An­other al­leged vic­tim, Safoora Ashraf, 13, said she had been study­ing when she felt some­one touch her hair. “I ig­nored it. Then I heard some­one jump out the win­dow and when I went to see, there was no one. When I re­turned to my place I saw my chopped braid there,” she said.

In Kul­gam dis­trict, where 13 braid chop­ping in­ci­dents have been re­ported, the po­lice su­per­in­ten­dent Shrid­har Patil said he was ex­plor­ing sev­eral leads, in­clud­ing per­sonal grudges in­volv­ing vic­tims, “love tri­an­gles” and psy­cho­log­i­cal ill­ness. The ma­jor­ity of the com­plainants in his dis­trict ei­ther had a his­tory of men­tal ill­ness or reg­u­larly vis­ited faith heal­ers, he added.

As with many events in In­di­an­con­trolled Kash­mir, where a bloody in­sur­gency has raged since 1989, the braid chop­ping has taken on po­lit­i­cal di­men­sions. Sep­a­ratist lead­ers have claimed the at­tacks are an In­dian gov­ern­ment con­spir­acy to un­der­mine the in­de­pen­dence move­ment and “the dig­nity of our wom­en­folk”.

Armed mil­i­tants say it is a strat­egy by in­tel­li­gence agen­cies to in­hibit their free move­ment. The fight­ers use sym­pa­thetic vil­lages as hide­outs and stag­ing grounds for at­tacks – a much more dif­fi­cult en­ter­prise when vil­lagers are para­noid of any out­siders.

Gov­ern­ment of­fi­cials in Kash­mir have been or­dered to keep quiet about the is­sue, but a se­nior psy­chi­a­trist at a pub­lic hos­pi­tal in Sri­na­gar said “un­sci­en­tific” po­lice in­ves­ti­ga­tions were com­pli­cat­ing the cases and cre­at­ing un­nec­es­sary fear.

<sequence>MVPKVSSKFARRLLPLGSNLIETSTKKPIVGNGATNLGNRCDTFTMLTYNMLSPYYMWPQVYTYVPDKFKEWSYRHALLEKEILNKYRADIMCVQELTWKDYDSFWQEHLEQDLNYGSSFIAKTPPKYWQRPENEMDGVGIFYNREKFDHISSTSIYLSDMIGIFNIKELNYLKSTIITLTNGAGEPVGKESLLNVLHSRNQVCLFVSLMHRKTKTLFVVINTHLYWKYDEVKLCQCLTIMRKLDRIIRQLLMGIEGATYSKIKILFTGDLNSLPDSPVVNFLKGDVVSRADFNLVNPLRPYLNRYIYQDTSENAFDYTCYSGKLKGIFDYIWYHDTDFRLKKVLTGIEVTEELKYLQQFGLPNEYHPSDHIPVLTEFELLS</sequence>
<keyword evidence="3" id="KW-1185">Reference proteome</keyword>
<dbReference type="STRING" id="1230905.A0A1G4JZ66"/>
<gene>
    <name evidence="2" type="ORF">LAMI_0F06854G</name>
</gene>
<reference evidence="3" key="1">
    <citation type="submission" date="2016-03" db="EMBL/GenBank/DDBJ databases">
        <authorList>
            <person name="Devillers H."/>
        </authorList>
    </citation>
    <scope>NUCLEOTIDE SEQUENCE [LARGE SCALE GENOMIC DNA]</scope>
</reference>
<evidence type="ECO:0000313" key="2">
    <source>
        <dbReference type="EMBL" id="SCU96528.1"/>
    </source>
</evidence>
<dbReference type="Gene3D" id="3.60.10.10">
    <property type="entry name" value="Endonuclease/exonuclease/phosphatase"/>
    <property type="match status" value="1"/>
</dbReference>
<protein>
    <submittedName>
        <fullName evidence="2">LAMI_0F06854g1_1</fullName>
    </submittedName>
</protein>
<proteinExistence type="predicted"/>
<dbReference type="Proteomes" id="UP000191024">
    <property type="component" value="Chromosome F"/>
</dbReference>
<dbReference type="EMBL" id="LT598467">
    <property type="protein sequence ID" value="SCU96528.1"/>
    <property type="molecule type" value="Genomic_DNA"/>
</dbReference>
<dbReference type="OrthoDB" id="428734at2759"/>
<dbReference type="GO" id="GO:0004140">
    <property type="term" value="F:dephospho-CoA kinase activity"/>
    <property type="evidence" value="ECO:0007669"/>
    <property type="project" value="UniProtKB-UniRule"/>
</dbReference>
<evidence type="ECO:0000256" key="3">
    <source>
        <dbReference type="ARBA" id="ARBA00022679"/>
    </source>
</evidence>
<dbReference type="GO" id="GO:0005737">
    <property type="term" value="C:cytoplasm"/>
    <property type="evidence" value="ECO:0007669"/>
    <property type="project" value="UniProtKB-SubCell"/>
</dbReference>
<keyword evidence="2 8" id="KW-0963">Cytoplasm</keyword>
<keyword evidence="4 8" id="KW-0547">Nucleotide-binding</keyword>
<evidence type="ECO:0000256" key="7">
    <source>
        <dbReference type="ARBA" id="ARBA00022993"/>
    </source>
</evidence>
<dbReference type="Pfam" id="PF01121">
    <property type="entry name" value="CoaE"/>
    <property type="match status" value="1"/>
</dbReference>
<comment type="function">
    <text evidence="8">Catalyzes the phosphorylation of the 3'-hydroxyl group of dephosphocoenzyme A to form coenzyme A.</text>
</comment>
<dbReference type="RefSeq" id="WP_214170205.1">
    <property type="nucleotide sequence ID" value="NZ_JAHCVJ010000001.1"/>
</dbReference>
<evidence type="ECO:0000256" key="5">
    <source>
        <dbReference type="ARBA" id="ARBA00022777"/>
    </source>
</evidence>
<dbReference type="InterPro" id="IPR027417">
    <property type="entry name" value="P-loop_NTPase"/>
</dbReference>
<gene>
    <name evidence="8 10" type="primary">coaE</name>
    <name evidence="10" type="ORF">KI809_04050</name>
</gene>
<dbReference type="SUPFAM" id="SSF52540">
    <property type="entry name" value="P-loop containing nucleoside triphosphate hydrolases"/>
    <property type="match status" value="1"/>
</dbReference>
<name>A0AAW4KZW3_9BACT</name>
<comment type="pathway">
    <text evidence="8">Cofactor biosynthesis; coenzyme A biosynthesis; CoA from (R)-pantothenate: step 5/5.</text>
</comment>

“It has reached a level where noth­ing can be con­cluded,” he said, speak­ing on con­di­tion of anonymity. “Since there is a re­ward now, that means of­fi­cially [po­lice] are search­ing for some­one. This en­tire episode needs multi-di­men­sional as­sess­ment, which in­cludes law en­force­ment agen­cies, foren­sic and men­tal health ex­perts.”

A panic over braid chop­ping swept north­ern India ear­lier this year, with more 100 cases re­ported in Delhi and neigh­bour­ing states. Dr Sud­hir Khan­del­wal, a for­mer head of the psy­chi­a­try depart­ment at the All India In­sti­tute of Med­i­cal Sci­ences, said he had not ex­am­ined the Kash­mir in­ci­dents but was cer­tain the al­leged at­tacks ear­lier in the year were part of a “mass hys­te­ria”.

No sus­pects were iden­ti­fied and the cases did not stand up to thor­ough foren­sic ex­am­i­na­tion, he said. “In right-handed in­di­vid­u­als, the braid chop­ping con­formed to their right-hand­ed­ness, and the same with left-handed peo­ple. All these peo­ple were get­ting at­ten­tion, going on TV, be­ing quoted in news­pa­pers. So we be­lieve it was a mass hys­te­ria, an at­ten­tion-seek­ing phe­nom­e­non.”

He said the fam­i­lies of fu­ture vic­tims should seek out doc­tors be­fore going to the po­lice. “In many of these cases peo­ple will be found to have psy­cho­log­i­cal con­flicts,” he said.

Pho­to­graph: Zuma/Rex/Shutterstock

A protest in Sri­na­gar this month over al­leged ‘braid chop­pings’.